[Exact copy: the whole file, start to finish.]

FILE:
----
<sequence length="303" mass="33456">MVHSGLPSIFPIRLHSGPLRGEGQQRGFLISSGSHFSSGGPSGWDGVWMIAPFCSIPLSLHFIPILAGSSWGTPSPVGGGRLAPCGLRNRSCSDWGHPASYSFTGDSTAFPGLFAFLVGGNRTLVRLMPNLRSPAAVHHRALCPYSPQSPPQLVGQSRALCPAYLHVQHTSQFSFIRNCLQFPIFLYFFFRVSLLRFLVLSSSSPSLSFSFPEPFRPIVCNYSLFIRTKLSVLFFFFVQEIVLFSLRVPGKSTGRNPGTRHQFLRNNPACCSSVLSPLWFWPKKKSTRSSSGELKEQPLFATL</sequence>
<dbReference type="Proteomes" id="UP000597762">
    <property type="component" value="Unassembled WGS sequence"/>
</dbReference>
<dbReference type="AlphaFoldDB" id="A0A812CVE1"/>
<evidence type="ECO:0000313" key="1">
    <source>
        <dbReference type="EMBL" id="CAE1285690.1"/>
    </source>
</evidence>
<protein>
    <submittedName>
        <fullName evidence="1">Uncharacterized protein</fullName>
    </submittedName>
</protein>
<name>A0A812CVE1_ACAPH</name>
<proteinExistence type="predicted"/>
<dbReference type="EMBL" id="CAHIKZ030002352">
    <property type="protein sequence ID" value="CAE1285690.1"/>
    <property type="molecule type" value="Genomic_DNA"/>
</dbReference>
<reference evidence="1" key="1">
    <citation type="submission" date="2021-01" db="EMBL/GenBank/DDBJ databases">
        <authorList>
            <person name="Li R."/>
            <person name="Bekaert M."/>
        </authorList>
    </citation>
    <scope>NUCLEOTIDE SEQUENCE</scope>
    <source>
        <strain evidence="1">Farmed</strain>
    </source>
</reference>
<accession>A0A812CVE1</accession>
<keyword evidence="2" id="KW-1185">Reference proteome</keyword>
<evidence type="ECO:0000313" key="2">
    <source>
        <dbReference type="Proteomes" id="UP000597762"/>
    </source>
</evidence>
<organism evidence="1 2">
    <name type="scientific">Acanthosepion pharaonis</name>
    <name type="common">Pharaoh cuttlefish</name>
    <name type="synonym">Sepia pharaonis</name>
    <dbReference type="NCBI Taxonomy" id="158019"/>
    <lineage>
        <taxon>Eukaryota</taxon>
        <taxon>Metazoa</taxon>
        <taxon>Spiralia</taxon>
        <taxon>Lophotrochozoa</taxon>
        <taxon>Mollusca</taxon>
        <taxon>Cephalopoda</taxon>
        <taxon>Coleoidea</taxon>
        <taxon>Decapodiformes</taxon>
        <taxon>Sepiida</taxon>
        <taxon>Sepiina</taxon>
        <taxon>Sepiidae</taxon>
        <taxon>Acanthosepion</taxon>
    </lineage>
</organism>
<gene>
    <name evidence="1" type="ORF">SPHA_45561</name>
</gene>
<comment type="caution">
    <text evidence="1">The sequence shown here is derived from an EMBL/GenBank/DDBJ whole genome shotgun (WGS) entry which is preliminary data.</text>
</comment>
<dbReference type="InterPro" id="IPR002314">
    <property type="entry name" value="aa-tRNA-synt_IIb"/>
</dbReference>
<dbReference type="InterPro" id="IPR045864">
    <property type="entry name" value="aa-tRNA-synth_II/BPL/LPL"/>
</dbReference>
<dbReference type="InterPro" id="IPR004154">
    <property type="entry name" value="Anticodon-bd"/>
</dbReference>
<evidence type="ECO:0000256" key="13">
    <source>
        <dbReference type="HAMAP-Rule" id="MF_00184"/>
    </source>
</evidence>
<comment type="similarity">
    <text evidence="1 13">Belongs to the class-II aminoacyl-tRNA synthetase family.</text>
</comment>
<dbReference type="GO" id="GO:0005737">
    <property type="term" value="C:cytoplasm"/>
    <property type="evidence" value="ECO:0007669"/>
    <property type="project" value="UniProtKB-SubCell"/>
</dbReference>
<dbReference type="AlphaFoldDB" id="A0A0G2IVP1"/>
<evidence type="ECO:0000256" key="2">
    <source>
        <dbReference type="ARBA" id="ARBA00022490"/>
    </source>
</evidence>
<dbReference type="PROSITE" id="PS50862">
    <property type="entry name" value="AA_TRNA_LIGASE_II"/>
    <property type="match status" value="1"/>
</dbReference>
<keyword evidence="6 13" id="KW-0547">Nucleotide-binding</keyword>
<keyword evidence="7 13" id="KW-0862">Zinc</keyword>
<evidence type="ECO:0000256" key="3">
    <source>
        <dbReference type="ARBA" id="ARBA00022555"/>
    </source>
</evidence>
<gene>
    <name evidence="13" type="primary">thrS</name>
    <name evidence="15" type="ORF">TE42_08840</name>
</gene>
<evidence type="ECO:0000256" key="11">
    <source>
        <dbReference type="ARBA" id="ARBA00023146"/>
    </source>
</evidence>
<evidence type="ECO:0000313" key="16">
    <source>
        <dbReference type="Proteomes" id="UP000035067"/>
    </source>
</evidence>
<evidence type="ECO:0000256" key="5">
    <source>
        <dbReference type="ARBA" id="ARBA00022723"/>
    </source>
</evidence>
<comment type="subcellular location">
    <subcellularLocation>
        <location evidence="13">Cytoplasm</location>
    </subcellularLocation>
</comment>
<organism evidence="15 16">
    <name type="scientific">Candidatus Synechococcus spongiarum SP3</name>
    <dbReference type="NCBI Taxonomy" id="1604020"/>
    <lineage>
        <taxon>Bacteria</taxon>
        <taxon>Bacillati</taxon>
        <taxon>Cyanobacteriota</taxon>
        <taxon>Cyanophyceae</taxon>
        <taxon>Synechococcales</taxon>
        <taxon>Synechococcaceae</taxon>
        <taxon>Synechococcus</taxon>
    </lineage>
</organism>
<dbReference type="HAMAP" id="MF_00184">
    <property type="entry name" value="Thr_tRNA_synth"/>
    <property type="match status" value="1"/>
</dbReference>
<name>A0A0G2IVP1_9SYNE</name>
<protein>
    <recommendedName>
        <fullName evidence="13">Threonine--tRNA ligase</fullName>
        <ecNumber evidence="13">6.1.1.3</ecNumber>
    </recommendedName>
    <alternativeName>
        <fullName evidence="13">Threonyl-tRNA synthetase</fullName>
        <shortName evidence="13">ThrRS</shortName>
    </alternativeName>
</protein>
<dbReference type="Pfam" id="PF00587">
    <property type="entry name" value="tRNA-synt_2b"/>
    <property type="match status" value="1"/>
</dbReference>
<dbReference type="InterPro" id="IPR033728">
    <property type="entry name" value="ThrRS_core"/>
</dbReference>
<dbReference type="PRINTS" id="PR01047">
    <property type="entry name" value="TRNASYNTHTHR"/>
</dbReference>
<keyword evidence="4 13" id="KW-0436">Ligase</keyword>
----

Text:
<sequence length="303" mass="33456">MVHSGLPSIFPIRLHSGPLRGEGQQRGFLISSGSHFSSGGPSGWDGVWMIAPFCSIPLSLHFIPILAGSSWGTPSPVGGGRLAPCGLRNRSCSDWGHPASYSFTGDSTAFPGLFAFLVGGNRTLVRLMPNLRSPAAVHHRALCPYSPQSPPQLVGQSRALCPAYLHVQHTSQFSFIRNCLQFPIFLYFFFRVSLLRFLVLSSSSPSLSFSFPEPFRPIVCNYSLFIRTKLSVLFFFFVQEIVLFSLRVPGKSTGRNPGTRHQFLRNNPACCSSVLSPLWFWPKKKSTRSSSGELKEQPLFATL</sequence>
<dbReference type="Proteomes" id="UP000597762">
    <property type="component" value="Unassembled WGS sequence"/>
</dbReference>
<dbReference type="AlphaFoldDB" id="A0A812CVE1"/>
<evidence type="ECO:0000313" key="1">
    <source>
        <dbReference type="EMBL" id="CAE1285690.1"/>
    </source>
</evidence>
<protein>
    <submittedName>
        <fullName evidence="1">Uncharacterized protein</fullName>
    </submittedName>
</protein>
<name>A0A812CVE1_ACAPH</name>
<proteinExistence type="predicted"/>
<dbReference type="EMBL" id="CAHIKZ030002352">
    <property type="protein sequence ID" value="CAE1285690.1"/>
    <property type="molecule type" value="Genomic_DNA"/>
</dbReference>
<reference evidence="1" key="1">
    <citation type="submission" date="2021-01" db="EMBL/GenBank/DDBJ databases">
        <authorList>
            <person name="Li R."/>
            <person name="Bekaert M."/>
        </authorList>
    </citation>
    <scope>NUCLEOTIDE SEQUENCE</scope>
    <source>
        <strain evidence="1">Farmed</strain>
    </source>
</reference>
<accession>A0A812CVE1</accession>
<keyword evidence="2" id="KW-1185">Reference proteome</keyword>
<evidence type="ECO:0000313" key="2">
    <source>
        <dbReference type="Proteomes" id="UP000597762"/>
    </source>
</evidence>
<organism evidence="1 2">
    <name type="scientific">Acanthosepion pharaonis</name>
    <name type="common">Pharaoh cuttlefish</name>
    <name type="synonym">Sepia pharaonis</name>
    <dbReference type="NCBI Taxonomy" id="158019"/>
    <lineage>
        <taxon>Eukaryota</taxon>
        <taxon>Metazoa</taxon>
        <taxon>Spiralia</taxon>
        <taxon>Lophotrochozoa</taxon>
        <taxon>Mollusca</taxon>
        <taxon>Cephalopoda</taxon>
        <taxon>Coleoidea</taxon>
        <taxon>Decapodiformes</taxon>
        <taxon>Sepiida</taxon>
        <taxon>Sepiina</taxon>
        <taxon>Sepiidae</taxon>
        <taxon>Acanthosepion</taxon>
    </lineage>
</organism>
<gene>
    <name evidence="1" type="ORF">SPHA_45561</name>
</gene>
<comment type="caution">
    <text evidence="1">The sequence shown here is derived from an EMBL/GenBank/DDBJ whole genome shotgun (WGS) entry which is preliminary data.</text>
</comment>
<dbReference type="InterPro" id="IPR002314">
    <property type="entry name" value="aa-tRNA-synt_IIb"/>
</dbReference>
<dbReference type="InterPro" id="IPR045864">
    <property type="entry name" value="aa-tRNA-synth_II/BPL/LPL"/>
</dbReference>
<dbReference type="InterPro" id="IPR004154">
    <property type="entry name" value="Anticodon-bd"/>
</dbReference>
<evidence type="ECO:0000256" key="13">
    <source>
        <dbReference type="HAMAP-Rule" id="MF_00184"/>
    </source>
</evidence>
<comment type="similarity">
    <text evidence="1 13">Belongs to the class-II aminoacyl-tRNA synthetase family.</text>
</comment>
<dbReference type="GO" id="GO:0005737">
    <property type="term" value="C:cytoplasm"/>
    <property type="evidence" value="ECO:0007669"/>
    <property type="project" value="UniProtKB-SubCell"/>
</dbReference>
<dbReference type="AlphaFoldDB" id="A0A0G2IVP1"/>
<evidence type="ECO:0000256" key="2">
    <source>
        <dbReference type="ARBA" id="ARBA00022490"/>
    </source>
</evidence>
<dbReference type="PROSITE" id="PS50862">
    <property type="entry name" value="AA_TRNA_LIGASE_II"/>
    <property type="match status" value="1"/>
</dbReference>
<keyword evidence="6 13" id="KW-0547">Nucleotide-binding</keyword>
<keyword evidence="7 13" id="KW-0862">Zinc</keyword>
<evidence type="ECO:0000256" key="3">
    <source>
        <dbReference type="ARBA" id="ARBA00022555"/>
    </source>
</evidence>
<gene>
    <name evidence="13" type="primary">thrS</name>
    <name evidence="15" type="ORF">TE42_08840</name>
</gene>
<evidence type="ECO:0000256" key="11">
    <source>
        <dbReference type="ARBA" id="ARBA00023146"/>
    </source>
</evidence>
<evidence type="ECO:0000313" key="16">
    <source>
        <dbReference type="Proteomes" id="UP000035067"/>
    </source>
</evidence>
<evidence type="ECO:0000256" key="5">
    <source>
        <dbReference type="ARBA" id="ARBA00022723"/>
    </source>
</evidence>
<comment type="subcellular location">
    <subcellularLocation>
        <location evidence="13">Cytoplasm</location>
    </subcellularLocation>
</comment>
<organism evidence="15 16">
    <name type="scientific">Candidatus Synechococcus spongiarum SP3</name>
    <dbReference type="NCBI Taxonomy" id="1604020"/>
    <lineage>
        <taxon>Bacteria</taxon>
        <taxon>Bacillati</taxon>
        <taxon>Cyanobacteriota</taxon>
        <taxon>Cyanophyceae</taxon>
        <taxon>Synechococcales</taxon>
        <taxon>Synechococcaceae</taxon>
        <taxon>Synechococcus</taxon>
    </lineage>
</organism>
<dbReference type="HAMAP" id="MF_00184">
    <property type="entry name" value="Thr_tRNA_synth"/>
    <property type="match status" value="1"/>
</dbReference>
<name>A0A0G2IVP1_9SYNE</name>
<protein>
    <recommendedName>
        <fullName evidence="13">Threonine--tRNA ligase</fullName>
        <ecNumber evidence="13">6.1.1.3</ecNumber>
    </recommendedName>
    <alternativeName>
        <fullName evidence="13">Threonyl-tRNA synthetase</fullName>
        <shortName evidence="13">ThrRS</shortName>
    </alternativeName>
</protein>
<dbReference type="Pfam" id="PF00587">
    <property type="entry name" value="tRNA-synt_2b"/>
    <property type="match status" value="1"/>
</dbReference>
<dbReference type="InterPro" id="IPR033728">
    <property type="entry name" value="ThrRS_core"/>
</dbReference>
<dbReference type="PRINTS" id="PR01047">
    <property type="entry name" value="TRNASYNTHTHR"/>
</dbReference>
<keyword evidence="4 13" id="KW-0436">Ligase</keyword>